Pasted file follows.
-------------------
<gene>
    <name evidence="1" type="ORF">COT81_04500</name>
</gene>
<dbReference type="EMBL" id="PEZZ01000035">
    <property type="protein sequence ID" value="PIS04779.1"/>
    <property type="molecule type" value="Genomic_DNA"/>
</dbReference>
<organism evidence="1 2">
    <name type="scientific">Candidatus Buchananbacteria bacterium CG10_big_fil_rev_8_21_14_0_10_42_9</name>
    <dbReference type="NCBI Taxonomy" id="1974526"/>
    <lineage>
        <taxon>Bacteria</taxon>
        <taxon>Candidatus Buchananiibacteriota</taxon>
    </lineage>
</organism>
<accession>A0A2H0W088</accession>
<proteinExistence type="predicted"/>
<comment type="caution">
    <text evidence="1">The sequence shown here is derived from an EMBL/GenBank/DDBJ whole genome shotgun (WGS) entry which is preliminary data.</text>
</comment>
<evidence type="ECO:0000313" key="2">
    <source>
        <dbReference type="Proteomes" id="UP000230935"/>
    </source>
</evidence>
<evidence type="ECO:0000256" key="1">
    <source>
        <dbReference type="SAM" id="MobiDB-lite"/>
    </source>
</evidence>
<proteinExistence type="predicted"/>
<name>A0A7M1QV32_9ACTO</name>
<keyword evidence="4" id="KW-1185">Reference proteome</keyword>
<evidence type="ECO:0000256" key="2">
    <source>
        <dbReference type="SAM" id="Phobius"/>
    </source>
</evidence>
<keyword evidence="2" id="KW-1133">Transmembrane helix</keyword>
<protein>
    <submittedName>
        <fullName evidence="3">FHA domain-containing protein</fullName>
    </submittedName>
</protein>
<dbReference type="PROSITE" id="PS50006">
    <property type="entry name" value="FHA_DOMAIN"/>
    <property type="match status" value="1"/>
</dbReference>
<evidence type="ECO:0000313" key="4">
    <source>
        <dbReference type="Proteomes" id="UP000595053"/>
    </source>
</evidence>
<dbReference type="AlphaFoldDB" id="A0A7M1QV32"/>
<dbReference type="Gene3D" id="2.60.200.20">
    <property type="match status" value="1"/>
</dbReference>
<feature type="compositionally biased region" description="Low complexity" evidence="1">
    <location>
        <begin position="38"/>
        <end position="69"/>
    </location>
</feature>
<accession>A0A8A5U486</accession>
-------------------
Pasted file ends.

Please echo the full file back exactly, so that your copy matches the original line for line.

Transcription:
<gene>
    <name evidence="1" type="ORF">COT81_04500</name>
</gene>
<dbReference type="EMBL" id="PEZZ01000035">
    <property type="protein sequence ID" value="PIS04779.1"/>
    <property type="molecule type" value="Genomic_DNA"/>
</dbReference>
<organism evidence="1 2">
    <name type="scientific">Candidatus Buchananbacteria bacterium CG10_big_fil_rev_8_21_14_0_10_42_9</name>
    <dbReference type="NCBI Taxonomy" id="1974526"/>
    <lineage>
        <taxon>Bacteria</taxon>
        <taxon>Candidatus Buchananiibacteriota</taxon>
    </lineage>
</organism>
<accession>A0A2H0W088</accession>
<proteinExistence type="predicted"/>
<comment type="caution">
    <text evidence="1">The sequence shown here is derived from an EMBL/GenBank/DDBJ whole genome shotgun (WGS) entry which is preliminary data.</text>
</comment>
<evidence type="ECO:0000313" key="2">
    <source>
        <dbReference type="Proteomes" id="UP000230935"/>
    </source>
</evidence>
<evidence type="ECO:0000256" key="1">
    <source>
        <dbReference type="SAM" id="MobiDB-lite"/>
    </source>
</evidence>
<proteinExistence type="predicted"/>
<name>A0A7M1QV32_9ACTO</name>
<keyword evidence="4" id="KW-1185">Reference proteome</keyword>
<evidence type="ECO:0000256" key="2">
    <source>
        <dbReference type="SAM" id="Phobius"/>
    </source>
</evidence>
<keyword evidence="2" id="KW-1133">Transmembrane helix</keyword>
<protein>
    <submittedName>
        <fullName evidence="3">FHA domain-containing protein</fullName>
    </submittedName>
</protein>
<dbReference type="PROSITE" id="PS50006">
    <property type="entry name" value="FHA_DOMAIN"/>
    <property type="match status" value="1"/>
</dbReference>
<evidence type="ECO:0000313" key="4">
    <source>
        <dbReference type="Proteomes" id="UP000595053"/>
    </source>
</evidence>
<dbReference type="AlphaFoldDB" id="A0A7M1QV32"/>
<dbReference type="Gene3D" id="2.60.200.20">
    <property type="match status" value="1"/>
</dbReference>
<feature type="compositionally biased region" description="Low complexity" evidence="1">
    <location>
        <begin position="38"/>
        <end position="69"/>
    </location>
</feature>
<accession>A0A8A5U486</accession>